Free Trade Today

Free Trade Today

Free Trade Today

Free Trade Today

Synopsis

"Jagdish Bhagwati combines impressive theoretical skills with a rare talent for clear exposition. He has had a profound influence on trade policy thinking among scholars and practitioners. Once again he brings his formidable analytical gifts to bear in these lectures. They should be read by everybody who wants to understand the case for trade and why it sometimes seems so difficult to make that case."--Michael Moore, Director General, World Trade Organization

"Professor Bhagwati is our most powerful and persuasive advocate of free trade. In this book he does two important things: he punctures all the standard false arguments for protection, and he uses the modern theory of commercial policy to suggest how a balanced approach to trade and social policy might look. And all of this comes in a compact, lively, and readable package."--Robert M. Solow, Massachusetts Institute of Technology, 1987 Nobel Laureate in Economic Sciences

"Trade liberalization in the second half of the twentieth century brought huge benefits, especially to those less-developed countries which seized the new opportunities. Now these gains are being threatened by 'Seattle-person, ' the offspring of an alliance between forces of ignorance and special interests. Jagdish Bhagwati's courageous stand against this threat merits our admiration. His rigorous yet lively restatement of the case for free trade should be required reading for all participants in the public debate on globalization."--Avinash K. Dixit, Princeton University

"Bhagwati is the prime warrior for free trade. In this splendid book, he encapsulates all major arguments in favor of free trade and debunks many arguments against it in a lucid andentertaining style. The arguments are up to date, addressing all key issues of the last decade."--Elhanan Helpman, Harvard University and Tel Aviv University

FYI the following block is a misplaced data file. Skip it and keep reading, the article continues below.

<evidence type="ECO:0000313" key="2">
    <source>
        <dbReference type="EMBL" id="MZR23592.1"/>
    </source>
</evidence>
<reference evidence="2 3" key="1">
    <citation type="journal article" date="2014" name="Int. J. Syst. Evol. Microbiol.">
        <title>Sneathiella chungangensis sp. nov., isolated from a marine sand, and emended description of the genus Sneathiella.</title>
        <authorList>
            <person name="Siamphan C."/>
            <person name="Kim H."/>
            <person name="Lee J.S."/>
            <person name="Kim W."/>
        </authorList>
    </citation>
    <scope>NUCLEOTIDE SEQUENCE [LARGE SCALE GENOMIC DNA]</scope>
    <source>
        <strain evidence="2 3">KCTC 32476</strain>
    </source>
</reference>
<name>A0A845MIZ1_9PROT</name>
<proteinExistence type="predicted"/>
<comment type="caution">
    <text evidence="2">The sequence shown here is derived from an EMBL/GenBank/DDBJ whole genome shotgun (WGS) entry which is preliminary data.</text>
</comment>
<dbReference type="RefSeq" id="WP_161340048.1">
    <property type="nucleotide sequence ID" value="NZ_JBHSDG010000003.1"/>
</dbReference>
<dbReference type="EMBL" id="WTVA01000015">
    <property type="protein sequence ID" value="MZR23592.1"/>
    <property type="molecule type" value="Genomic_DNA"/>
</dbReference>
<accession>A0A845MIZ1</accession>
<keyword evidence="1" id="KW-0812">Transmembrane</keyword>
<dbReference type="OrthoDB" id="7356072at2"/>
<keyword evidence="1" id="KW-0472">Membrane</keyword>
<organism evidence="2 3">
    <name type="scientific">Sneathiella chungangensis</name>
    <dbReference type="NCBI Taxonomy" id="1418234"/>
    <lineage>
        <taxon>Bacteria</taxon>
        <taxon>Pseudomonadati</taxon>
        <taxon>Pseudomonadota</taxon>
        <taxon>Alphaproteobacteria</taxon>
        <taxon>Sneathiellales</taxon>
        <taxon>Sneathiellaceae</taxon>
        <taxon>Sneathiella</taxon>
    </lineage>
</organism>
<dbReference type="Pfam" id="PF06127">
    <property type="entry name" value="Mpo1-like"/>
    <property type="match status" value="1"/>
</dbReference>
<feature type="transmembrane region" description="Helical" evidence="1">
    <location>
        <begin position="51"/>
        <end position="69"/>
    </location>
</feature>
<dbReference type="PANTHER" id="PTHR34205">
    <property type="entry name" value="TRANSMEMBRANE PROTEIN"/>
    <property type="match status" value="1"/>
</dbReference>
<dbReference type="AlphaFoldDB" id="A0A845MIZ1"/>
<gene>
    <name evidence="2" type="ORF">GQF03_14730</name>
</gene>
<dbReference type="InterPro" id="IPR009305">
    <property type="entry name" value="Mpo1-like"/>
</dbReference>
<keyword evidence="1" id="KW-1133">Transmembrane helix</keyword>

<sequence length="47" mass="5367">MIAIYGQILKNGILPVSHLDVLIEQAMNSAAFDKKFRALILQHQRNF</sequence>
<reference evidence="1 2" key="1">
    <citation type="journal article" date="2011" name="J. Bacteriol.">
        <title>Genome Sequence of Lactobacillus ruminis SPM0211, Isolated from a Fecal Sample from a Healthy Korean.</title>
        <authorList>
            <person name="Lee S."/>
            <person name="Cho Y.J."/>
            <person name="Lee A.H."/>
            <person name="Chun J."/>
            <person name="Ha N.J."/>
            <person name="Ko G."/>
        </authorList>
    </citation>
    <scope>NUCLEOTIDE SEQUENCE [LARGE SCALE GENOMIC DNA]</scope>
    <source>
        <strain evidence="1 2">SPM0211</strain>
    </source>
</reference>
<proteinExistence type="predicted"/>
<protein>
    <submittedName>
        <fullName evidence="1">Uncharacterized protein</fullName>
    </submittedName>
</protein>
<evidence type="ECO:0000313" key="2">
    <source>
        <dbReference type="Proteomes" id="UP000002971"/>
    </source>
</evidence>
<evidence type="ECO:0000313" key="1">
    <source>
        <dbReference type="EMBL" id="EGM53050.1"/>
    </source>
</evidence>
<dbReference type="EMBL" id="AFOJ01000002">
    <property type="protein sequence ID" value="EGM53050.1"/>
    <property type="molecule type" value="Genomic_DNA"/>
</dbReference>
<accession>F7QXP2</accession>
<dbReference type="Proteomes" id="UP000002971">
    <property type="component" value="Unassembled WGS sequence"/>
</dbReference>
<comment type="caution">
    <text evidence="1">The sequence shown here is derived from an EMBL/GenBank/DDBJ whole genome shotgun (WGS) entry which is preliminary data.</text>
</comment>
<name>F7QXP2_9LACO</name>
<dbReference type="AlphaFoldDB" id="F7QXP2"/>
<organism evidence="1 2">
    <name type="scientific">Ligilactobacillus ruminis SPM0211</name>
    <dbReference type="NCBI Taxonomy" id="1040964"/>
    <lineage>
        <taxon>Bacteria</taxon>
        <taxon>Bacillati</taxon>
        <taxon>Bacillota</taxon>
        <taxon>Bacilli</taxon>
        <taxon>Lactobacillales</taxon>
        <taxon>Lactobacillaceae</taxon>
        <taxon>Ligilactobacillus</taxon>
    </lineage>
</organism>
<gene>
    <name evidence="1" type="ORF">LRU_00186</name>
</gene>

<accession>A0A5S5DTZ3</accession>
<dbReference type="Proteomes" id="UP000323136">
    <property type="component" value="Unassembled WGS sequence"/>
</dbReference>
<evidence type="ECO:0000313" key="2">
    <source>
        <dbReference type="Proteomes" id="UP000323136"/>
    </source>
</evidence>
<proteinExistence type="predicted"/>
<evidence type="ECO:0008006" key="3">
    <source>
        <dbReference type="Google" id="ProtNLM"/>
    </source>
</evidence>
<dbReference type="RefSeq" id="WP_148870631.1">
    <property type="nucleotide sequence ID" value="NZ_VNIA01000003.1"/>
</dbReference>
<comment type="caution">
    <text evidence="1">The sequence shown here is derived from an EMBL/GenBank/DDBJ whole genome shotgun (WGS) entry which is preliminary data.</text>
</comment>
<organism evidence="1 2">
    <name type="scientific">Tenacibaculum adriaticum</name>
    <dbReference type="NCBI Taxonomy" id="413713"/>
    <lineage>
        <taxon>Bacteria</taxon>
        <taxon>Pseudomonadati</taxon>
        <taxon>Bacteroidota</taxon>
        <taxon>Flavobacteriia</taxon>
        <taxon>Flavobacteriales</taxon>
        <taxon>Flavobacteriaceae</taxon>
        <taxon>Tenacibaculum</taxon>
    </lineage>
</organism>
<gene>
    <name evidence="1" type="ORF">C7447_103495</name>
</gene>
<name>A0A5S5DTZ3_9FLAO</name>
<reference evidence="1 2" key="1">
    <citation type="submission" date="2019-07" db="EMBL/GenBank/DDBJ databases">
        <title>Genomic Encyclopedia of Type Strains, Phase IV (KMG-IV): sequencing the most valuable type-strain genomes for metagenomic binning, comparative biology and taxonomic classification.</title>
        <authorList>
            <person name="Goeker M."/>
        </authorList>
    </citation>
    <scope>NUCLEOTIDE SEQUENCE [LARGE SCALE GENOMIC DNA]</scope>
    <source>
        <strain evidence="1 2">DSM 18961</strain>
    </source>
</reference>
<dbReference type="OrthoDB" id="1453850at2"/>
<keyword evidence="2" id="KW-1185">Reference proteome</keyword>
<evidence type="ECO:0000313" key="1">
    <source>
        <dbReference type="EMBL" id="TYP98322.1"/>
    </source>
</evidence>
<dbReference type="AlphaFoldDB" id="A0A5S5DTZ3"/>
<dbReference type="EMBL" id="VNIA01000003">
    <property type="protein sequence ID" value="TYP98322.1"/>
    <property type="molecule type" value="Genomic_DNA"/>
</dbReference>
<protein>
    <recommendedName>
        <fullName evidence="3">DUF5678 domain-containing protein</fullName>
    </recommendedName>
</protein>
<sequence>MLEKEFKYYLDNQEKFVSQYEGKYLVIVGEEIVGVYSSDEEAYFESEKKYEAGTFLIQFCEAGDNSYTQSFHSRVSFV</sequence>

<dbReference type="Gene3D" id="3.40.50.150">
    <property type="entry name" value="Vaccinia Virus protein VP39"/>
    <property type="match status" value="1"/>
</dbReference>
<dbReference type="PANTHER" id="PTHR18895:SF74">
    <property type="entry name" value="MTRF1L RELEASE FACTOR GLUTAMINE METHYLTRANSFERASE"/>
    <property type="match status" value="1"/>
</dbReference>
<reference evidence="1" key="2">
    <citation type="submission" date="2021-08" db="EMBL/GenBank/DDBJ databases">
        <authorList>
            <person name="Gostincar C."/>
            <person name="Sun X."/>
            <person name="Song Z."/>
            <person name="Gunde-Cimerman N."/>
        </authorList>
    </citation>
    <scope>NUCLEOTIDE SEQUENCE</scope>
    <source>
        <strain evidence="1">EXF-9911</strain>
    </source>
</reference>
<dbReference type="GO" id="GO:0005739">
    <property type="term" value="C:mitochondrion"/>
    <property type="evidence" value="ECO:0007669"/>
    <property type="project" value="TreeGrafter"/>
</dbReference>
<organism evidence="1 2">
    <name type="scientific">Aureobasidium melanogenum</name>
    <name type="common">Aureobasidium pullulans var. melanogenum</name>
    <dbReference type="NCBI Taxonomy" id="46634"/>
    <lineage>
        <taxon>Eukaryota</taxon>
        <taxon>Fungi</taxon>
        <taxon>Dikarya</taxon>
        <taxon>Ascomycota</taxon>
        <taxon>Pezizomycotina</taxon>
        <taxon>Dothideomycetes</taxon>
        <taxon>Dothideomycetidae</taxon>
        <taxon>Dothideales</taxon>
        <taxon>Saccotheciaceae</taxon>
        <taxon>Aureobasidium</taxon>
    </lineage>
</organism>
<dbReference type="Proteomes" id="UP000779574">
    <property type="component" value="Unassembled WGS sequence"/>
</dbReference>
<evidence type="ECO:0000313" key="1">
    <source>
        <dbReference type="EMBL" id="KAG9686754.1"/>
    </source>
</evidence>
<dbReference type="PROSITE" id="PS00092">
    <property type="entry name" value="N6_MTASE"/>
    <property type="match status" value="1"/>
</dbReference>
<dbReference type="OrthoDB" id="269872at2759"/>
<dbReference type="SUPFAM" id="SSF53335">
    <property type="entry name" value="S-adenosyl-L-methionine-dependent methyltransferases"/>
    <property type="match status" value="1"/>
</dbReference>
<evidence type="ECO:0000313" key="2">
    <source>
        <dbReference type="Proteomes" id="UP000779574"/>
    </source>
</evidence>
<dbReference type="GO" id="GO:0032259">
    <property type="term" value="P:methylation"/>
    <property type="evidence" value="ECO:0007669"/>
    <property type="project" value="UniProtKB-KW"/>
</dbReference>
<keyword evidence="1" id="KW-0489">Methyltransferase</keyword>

"Jagdish Bhagwati is easily the most creative international trade theoris

Excerpt

In 1987, I was invited to give the first Bertil Ohlin Lectures at the Stockholm School of Economics, leading to the publication of Protectionism (1988) by MIT Press. The lectures were widely reviewed and read, even translated into several languages.

A decade later, I gave three lectures collectively titled “Free Trade Today,” again at the Stockholm School of Economics. By the 1990s, the opposition facing the proponents of free trade had changed dramatically. I myself engaged in many public debates, both face-to-face, as when I took on Ralph Nader in the Town Hall of Seattle in November 1999 (when the World Trade Organization Ministerial failed amid chaos) in the presence of literally hundreds of his electrically charged followers, and in invited lectures worldwide and oped articles in innumerable magazines and newspapers. Videotapes exist of the debates, and my public-policy writings in the popular media and elsewhere have been collected in two volumes also published by MIT Press: A Stream of Windows: Unsettling Reflections on Trade, Immigration, and Democracy (1998) and The Wind of the Hundred Days: How Washington Mismanaged Globalization (2001).

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